Historiography: When Motoring Meant Something

1970 Plymouth Cuda
Photo by Randy Stern

When you were a kid, what did your parents drive around in? Can you recall that far back enough to remember your first car ride? How about the time first time you went on a long car trip? Where did you go? What did you see? What games did you play on the trip?

Memories are worth every mile. Even in the days when gas was cheap and the no one cared about fuel economy, greenhouse emissions or passive safety features, the memory of the car trip was a part of your growing up.

Understanding that not everyone grew up with a car in their family, those who can recall their first car trip usually has a fond memory to share. These include the moments which others would consider gross or not worth publishing for a general audience. They’re part of what makes motoring a grand event in those days.

Even as gas is on the rise ahead of the holiday weekend in the USA, perhaps we should reminisce about the good ol’ days. I believe I can trust my memory enough to answer the questions above. I will make sure to leave out the gross parts for everyone.

When I was born, legend has it that mom drove me home in her 1955 Oldsmobile Ninety-Eight Starfire convertible. Not exactly a silver spoon ride, but for a nine-year-old white-on-white-on-white-and-blue beauty, I could not have imagined any other way to come home from the hospital in. Mom always had a record of longevity in car ownership. My brother inherited this from her. I never had any visual memory of that Olds, but I wished I did.

The other car in the family was the revolutionary 1960 Chevrolet Corvair sedan. It was revolutionary enough to rankle Ralph Nader enough to force GM to drop the rear-engined car. We kept our drab olive green four-door for ten years until some dude bought it to convert the Corvair into a dune buggy.

In the meantime, Dad went though cars like he went through women. He traded the Olds convertible for a 1965 Plymouth Satellite hardtop coupe. It was white with a black vinyl roof and a black interior. Dad always thought he was cool, even back then. The Satellite was traded in for a white 1967 Chevrolet Impala fastback coupe with a 328 V8. You know, Mom loved that car…and so did we! Then, he replaced the Corvair for a lease-back 1970 Plymouth Barracuda. This car was gorgeous! The Barracuda was a bright metallic blue base model with a white vinyl roof, a blue vinyl interior and a 318 V8 under the hood.

By the time Dad left us, we eventually wound up with the 1972 Oldsmobile Ninety-Eight luxury sedan and nothing else. That car would become my first car.

My car ride…at least to my memory….was that 1965 Plymouth Satellite. I recall climbing into it. As to where we went, God only knows. I saw pictures of my family at Disneyland. I think Matthew has those pictures. Again, I was only one year old.

Of course, I would recall my first road trip as a child.

Dad’s family was based in San Rafael, just north of San Francisco in Marin County. This is where Dad grew up and became Shel. It was only fitting that we kept our travels inside of California. Before Interstate 5 was finished between Tracy and the Grapevine, US-101 was the best route between Los Angeles and San Francisco. The weather was generally better on this side of the coastal ranges.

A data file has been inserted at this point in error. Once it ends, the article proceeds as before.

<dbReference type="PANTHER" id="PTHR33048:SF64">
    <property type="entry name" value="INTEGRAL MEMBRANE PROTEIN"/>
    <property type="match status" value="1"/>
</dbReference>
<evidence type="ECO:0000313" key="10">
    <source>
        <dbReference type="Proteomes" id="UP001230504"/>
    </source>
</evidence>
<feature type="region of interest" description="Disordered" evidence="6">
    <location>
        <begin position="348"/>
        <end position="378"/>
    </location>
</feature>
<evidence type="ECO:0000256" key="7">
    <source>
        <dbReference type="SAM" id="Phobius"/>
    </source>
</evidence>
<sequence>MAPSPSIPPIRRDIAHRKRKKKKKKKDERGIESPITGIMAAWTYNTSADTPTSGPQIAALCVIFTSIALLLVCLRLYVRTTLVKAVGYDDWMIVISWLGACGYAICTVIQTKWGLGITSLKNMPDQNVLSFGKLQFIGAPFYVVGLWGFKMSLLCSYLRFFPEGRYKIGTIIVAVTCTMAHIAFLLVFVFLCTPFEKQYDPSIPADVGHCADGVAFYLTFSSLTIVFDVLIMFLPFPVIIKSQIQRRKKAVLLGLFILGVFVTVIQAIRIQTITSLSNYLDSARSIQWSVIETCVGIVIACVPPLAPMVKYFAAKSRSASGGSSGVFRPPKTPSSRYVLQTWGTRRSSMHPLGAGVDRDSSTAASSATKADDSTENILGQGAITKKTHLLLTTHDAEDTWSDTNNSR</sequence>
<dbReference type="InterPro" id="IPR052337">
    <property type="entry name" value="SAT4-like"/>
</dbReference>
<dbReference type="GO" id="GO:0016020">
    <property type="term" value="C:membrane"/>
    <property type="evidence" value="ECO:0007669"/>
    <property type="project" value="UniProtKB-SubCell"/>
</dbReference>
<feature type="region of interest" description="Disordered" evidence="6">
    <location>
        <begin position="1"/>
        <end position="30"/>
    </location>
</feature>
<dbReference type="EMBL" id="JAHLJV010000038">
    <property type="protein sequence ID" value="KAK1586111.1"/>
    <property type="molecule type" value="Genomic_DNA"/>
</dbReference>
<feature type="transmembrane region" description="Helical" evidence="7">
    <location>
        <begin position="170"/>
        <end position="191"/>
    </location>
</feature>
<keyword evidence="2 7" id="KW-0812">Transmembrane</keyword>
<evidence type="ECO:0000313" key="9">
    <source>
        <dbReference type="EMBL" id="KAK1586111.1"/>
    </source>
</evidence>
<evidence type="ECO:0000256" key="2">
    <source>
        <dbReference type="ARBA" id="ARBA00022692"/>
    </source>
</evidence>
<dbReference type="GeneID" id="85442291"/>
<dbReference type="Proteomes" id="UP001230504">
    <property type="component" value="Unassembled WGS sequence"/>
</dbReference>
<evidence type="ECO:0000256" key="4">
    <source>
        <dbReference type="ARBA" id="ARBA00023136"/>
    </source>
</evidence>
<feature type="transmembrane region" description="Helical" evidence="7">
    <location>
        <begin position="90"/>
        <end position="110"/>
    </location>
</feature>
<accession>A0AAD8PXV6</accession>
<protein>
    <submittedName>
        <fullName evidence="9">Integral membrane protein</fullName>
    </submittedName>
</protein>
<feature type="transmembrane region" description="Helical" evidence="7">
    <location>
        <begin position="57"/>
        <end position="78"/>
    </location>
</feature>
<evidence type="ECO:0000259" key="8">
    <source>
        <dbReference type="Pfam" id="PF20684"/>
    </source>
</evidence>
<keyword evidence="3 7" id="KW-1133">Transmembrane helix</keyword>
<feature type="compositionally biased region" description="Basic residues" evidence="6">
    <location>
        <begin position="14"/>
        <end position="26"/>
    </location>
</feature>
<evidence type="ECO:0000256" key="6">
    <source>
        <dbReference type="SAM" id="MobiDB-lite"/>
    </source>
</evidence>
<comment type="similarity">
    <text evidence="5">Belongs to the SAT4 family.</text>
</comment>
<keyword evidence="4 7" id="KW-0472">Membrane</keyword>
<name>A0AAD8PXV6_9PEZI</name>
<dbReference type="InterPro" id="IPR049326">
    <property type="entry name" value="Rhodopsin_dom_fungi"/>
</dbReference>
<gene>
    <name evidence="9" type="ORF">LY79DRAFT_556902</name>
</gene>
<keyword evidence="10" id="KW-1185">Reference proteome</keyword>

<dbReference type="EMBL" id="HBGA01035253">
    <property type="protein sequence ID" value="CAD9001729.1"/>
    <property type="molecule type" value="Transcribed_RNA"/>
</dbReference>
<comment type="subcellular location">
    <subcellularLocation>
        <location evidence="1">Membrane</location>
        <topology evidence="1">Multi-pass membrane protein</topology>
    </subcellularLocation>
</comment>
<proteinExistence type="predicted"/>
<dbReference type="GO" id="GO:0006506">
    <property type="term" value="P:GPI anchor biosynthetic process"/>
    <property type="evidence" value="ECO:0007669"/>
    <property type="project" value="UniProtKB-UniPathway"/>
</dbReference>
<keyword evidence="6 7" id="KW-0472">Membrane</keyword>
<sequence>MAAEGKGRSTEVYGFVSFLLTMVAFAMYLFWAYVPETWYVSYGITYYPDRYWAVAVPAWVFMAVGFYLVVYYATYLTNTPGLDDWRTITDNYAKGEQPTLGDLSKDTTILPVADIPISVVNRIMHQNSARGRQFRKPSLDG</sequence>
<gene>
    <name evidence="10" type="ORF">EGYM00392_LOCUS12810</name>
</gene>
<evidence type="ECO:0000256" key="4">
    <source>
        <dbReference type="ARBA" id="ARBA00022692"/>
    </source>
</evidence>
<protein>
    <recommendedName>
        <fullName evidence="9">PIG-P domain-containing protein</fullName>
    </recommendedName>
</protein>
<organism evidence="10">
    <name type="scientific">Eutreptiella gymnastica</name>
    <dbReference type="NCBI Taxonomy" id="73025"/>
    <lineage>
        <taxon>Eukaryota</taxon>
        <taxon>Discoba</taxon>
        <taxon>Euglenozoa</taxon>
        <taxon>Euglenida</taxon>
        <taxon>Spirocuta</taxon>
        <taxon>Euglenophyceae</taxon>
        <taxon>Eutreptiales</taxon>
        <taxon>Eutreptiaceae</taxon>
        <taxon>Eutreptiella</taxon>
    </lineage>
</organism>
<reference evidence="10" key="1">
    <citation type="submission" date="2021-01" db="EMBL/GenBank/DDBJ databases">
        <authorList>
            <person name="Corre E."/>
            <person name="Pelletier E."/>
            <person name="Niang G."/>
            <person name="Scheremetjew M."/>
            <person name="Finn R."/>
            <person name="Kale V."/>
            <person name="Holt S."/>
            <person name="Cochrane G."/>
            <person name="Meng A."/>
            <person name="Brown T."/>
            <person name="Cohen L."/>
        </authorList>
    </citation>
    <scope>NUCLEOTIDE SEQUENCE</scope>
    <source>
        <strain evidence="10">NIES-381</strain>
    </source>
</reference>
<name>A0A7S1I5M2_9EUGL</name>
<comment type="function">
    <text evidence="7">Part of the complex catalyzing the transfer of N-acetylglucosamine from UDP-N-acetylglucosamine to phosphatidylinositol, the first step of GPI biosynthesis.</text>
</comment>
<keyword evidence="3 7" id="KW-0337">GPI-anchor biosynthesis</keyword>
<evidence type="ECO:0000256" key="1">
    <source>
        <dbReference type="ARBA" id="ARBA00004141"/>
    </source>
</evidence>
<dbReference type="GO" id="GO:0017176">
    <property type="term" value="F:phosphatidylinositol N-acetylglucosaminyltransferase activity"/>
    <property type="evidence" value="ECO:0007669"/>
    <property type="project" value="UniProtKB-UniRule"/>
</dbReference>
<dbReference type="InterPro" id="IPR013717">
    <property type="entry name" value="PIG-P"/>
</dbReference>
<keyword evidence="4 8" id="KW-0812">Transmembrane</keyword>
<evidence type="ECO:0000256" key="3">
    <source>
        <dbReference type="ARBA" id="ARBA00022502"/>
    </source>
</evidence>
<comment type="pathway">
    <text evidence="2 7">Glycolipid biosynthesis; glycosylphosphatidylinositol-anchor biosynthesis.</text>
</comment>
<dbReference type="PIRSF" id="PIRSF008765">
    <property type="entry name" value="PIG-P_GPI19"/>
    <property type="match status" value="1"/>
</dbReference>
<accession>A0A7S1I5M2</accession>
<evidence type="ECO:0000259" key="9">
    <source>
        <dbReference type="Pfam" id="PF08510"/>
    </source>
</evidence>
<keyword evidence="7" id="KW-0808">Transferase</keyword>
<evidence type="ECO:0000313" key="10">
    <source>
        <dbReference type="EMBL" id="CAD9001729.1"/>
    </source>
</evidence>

I can’t recall which year and what trip, but I do remember those San Francisco runs fondly. Mom always had us stop at Solvang, a Danish-style village off of US-101 near Santa Maria. This was before Michael Jackson built the Neverland ranch nearby. At the junction off US-101, there was a place called Andersen’s Split Pea Soup where the specialty was said concoction. I never liked split pea soup.

Onward, we meandered through San Luis Obispo and into the Salinas Valley. I recall driving through Gilroy before the US-101 bypass was built and CalTrain arrived there to take commuters up to San Jose.

The prize for the trip was not driving along Van Ness Avenue in San Francisco. This was confirmed decades later as I would cringe at taking my own car on Van Ness even if the traffic was flowing smoothly. Don’t get me wrong, San Francisco is a wonderful town. It’s just that Van Ness was always a mess.

No, the real prize was the Golden Gate Bridge. It remains an icon firmly implanted in my soul. There were days as a San Rafael resident where I cursed the bridge, especially on Sunday afternoons when southbound traffic was backed up from the Waldo Tunnel down to the Toll Plaza. Yet, I always have a fondness for a bridge that would always sway, but never break.

What games did we play? I had no clue. I always admired other cars traveling alongside of me. I still do. In traveling inside one state, it was rare to see other motorists from out of said state. The rare sighting of a car from Arizona, Nevada or Oregon on US-101 widened my eyes.

When I took my first drive up Interstate 95 between Northern Virginia and Philadelphia in 1997, my mind was completely blown! I’ve never seen so many cars from so many places on one road in my life! I also noticed the behaviors of drivers from other states as I stuck true to my California roots in the way I drove. Now, it’s commonplace to duck from speeding Illinois cars and to calculate my merges carefully with other Minnesotans.

Of course, my cars have changed since sitting in the backseat of the ’67 Impala or the ’72 Ninety-Eight. So have the venues. The last time I drove on US-101, I made the move from Reseda to San Rafael in 1987 in a Nissan pickup. I already transitioned my intrastate voyages onto the desolate stretch of Interstate 5 by that time.

Nostalgia and sentimentality was something I held onto at 23 years old. I still have some of that now.

Automobile Lifestyle, HistoriographyPermalink

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